If you have a great idea and are looking to help solve the toughest challenges in development, we list all competitions and prizes we offer. We want your ideas—whether it’s for a new mobile app to connect families separated in a crisis or a new learning tool that helps teachers track the progress of their students.
And if you simply want to join the conversation with development professionals—and help us do our jobs better, we now have a one-stop-shop for all our engagement tools, including Facebook, Twitter, and a brand new one tool we launched just this week through CrowdHall called Ask the Administrator—so that you can get your questions answered.
Now this one website isn’t going to do it all. We know that federal government is still a tough beast to get your arms around. But this one website is our effort to break down the walls of bureaucracy and open up development for you.
Ultimately, we hope we can be a resource to you—as we work together to expand opportunity and improve human welfare around the world.
A Moral Mission
I joined USAID determined to bring a business-like focus on results, based on the premise that if we can show and deliver great results, Americans will support us.
For the last few years, many of us in development have continued to spend tremendous energy on improving our effectiveness—and it’s working. We’re choosing to do smart things, focusing on key competencies and appropriate roles. We measure relentlessly, inviting cold hard facts to challenge our warm, fuzzy assumptions. We become hard-nosed in pursuit of soft goals, and in doing so, we have often invoked the ideal of “How-They-Do-It-In-The-Private Sector.”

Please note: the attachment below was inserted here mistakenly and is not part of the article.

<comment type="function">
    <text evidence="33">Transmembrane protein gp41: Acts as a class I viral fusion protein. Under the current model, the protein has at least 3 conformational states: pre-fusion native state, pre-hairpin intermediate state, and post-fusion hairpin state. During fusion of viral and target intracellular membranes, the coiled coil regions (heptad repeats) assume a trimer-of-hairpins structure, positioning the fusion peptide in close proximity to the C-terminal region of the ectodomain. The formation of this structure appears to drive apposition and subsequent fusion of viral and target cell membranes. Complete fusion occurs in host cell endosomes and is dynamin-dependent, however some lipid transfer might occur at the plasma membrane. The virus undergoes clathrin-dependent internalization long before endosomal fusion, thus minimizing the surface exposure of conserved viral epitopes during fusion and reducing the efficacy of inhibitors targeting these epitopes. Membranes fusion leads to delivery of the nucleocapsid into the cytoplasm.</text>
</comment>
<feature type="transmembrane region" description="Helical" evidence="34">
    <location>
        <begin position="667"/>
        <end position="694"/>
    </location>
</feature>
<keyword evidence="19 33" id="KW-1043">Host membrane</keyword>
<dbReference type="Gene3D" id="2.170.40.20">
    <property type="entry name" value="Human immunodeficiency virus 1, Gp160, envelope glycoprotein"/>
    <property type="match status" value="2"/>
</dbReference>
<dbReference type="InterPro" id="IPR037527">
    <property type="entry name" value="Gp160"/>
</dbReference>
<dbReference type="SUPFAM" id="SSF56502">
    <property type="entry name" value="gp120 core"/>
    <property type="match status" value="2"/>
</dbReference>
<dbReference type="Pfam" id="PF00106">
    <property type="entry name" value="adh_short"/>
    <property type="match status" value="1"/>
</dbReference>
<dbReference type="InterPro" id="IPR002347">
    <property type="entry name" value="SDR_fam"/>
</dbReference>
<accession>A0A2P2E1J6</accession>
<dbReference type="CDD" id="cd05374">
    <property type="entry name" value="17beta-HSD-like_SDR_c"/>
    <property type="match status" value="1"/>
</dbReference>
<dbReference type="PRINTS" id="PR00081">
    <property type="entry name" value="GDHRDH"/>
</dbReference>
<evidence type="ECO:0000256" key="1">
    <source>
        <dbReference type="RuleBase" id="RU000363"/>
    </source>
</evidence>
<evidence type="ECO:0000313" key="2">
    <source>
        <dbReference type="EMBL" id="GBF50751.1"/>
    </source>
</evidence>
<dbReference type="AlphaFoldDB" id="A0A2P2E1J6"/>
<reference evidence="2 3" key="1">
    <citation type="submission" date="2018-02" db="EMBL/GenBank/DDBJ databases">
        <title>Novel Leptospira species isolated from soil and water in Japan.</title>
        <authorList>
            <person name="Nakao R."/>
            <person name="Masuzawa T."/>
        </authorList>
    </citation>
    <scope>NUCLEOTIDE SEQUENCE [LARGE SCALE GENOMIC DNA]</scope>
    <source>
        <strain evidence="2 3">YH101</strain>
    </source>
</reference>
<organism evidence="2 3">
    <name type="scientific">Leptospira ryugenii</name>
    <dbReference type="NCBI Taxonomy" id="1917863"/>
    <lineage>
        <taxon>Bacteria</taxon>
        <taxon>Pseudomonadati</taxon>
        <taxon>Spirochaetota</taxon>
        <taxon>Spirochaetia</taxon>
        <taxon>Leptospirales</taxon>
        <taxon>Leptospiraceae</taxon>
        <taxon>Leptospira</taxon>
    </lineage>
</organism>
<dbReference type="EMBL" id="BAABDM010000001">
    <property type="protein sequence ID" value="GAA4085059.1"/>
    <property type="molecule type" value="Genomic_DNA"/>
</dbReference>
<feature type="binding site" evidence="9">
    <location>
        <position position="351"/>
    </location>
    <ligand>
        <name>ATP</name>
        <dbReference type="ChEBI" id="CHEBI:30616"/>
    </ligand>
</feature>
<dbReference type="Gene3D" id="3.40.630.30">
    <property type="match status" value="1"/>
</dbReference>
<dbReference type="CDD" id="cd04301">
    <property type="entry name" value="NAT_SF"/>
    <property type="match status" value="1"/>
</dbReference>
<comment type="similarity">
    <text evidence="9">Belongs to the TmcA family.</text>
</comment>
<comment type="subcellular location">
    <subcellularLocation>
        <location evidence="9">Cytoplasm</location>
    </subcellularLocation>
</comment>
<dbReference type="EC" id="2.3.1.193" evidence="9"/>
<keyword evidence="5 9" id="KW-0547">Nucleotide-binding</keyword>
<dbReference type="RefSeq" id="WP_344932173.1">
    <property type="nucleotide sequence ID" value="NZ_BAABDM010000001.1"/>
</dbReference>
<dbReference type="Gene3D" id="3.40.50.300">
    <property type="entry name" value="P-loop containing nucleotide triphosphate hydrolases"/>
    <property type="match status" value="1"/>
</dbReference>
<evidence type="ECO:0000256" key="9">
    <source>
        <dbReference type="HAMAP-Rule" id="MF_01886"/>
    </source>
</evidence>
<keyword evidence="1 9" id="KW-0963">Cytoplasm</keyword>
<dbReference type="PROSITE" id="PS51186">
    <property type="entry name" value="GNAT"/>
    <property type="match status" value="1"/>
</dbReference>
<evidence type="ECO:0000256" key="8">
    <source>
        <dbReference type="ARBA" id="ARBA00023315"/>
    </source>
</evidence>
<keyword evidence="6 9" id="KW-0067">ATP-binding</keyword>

I recently had the chance to meet with several business leaders and CEOs, and set out to take notes and learn what new methods we might be able to borrow and adapt for our work. But what has surprised me is the central and powerful place that some exceedingly soft ideas have in these hard analyses: forging common purpose and shared values; meaningful work; deep respect for others; a sense of being part of something bigger than oneself. These are deeply personal and important issues.
Development attracts many of the best students, brightest minds and strongest spirits. Open source development can help keep all of us inspired by offering the true reward of being successful – combining productivity with meaning.
When you bring your expertise, your ideas, your ingenuity to the task; when you can see that something you’re learning in a classroom is helping communities withstand natural disasters or when you commit yourself to a career in the service of others, those are deeply rewarding results for you—and millions of people everywhere.
- Remarks by Administrator Rajiv Shah at the Brookings Institution: Ending Extreme Poverty
- Remarks by Assistant Administrator Eric Postel at the Annual Meeting of the Association of Public and Land-Grant Universities (APLU)
- Remarks by Assistant Administrator Nancy Lindborg for the Minnesota International NGO Network’s International Development Exchange and Action (IDEA) Summit
Last updated: November 25, 2013